Last week we slammed the new state budget as an exercise in financial recklessness. But the bad news is still rolling in.
Over the weekend, Gov. Andrew Cuomo and New York's Legislatureagreed on a $168.3 billion budget for the 2019 fiscal year. Before Albany moves on to the next thing - which could be nothing in an election year - let's revisit what it just did and what it means.
Count New York’s government-employee unions among the biggest winners of this year’s budget battle — with taxpayers as the big losers.
In the dead of night, the Legislature adopted language that aims to protect public unions’ political power from a likely US Supreme Court ruling.
The Empire Center, a government watchdog group in Albany, calls it the “biggest, murkiest, pork-barrel slush fund Albany (and perhaps any state capital) has ever seen.”
The allocation is slipped into the state budget without any explanation from legislative leaders and the governor.
State residents who pay close attention to how Albany operates should be familiar by now with the names of the elected officials who decide how their money gets spent. But if they really want to understand, they should get to know SAM.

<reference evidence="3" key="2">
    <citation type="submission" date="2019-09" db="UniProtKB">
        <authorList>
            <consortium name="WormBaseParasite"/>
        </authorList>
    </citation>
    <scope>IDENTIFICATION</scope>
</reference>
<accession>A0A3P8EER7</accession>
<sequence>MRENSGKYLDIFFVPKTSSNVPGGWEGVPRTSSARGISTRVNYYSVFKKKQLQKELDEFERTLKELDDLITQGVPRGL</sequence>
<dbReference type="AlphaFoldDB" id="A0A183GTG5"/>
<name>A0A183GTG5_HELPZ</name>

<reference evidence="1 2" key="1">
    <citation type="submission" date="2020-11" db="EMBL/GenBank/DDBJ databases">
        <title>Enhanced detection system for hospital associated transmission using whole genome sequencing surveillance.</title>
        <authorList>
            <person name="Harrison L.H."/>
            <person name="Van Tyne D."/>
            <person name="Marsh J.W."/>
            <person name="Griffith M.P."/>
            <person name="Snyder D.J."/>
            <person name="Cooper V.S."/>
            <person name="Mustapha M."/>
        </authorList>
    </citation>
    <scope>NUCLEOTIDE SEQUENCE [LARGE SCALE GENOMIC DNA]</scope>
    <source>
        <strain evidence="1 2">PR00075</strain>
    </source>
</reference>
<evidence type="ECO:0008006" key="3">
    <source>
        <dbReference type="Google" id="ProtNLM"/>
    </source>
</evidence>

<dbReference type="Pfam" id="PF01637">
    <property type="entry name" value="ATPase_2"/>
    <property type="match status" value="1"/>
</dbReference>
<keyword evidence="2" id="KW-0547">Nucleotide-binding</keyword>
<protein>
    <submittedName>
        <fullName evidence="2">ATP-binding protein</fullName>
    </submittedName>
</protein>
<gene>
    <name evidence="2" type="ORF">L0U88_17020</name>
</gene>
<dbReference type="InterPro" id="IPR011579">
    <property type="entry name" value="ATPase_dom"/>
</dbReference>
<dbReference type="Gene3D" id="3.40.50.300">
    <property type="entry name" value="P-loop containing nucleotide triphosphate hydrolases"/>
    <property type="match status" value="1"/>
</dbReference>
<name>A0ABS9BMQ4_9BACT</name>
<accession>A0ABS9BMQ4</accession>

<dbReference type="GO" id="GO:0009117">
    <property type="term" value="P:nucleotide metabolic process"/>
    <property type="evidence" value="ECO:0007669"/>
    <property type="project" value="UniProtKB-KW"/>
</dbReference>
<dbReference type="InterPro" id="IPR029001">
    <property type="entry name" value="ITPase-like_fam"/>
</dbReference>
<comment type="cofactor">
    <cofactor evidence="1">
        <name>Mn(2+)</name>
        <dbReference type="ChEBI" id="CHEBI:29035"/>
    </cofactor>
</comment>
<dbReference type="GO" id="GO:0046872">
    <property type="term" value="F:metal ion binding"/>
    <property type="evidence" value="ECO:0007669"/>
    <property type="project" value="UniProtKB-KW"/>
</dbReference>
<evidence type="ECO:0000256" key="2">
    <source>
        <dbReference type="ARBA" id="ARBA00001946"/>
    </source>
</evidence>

Hey, Big Labor, Albany’s got your back.
A provision tucked into the state budget gives public-employee unions the right to deny many services, such as free legal help, to covered employees who opt not to join or pay dues.
New York lawmakers are desperate for a pay hike. Fair enough — but only if it’s paired with major ethics reform.
This winter, New York has had two major construction scandals. In March, Related, the giant real estate firm building out much of the Hudson Yards office and apartment site on Manhattan’s West Side, sued construction unions, alleging that they inflated costs by more than $100 million, including fooling Related into paying up to $70 an hour for someone who fetches coffee.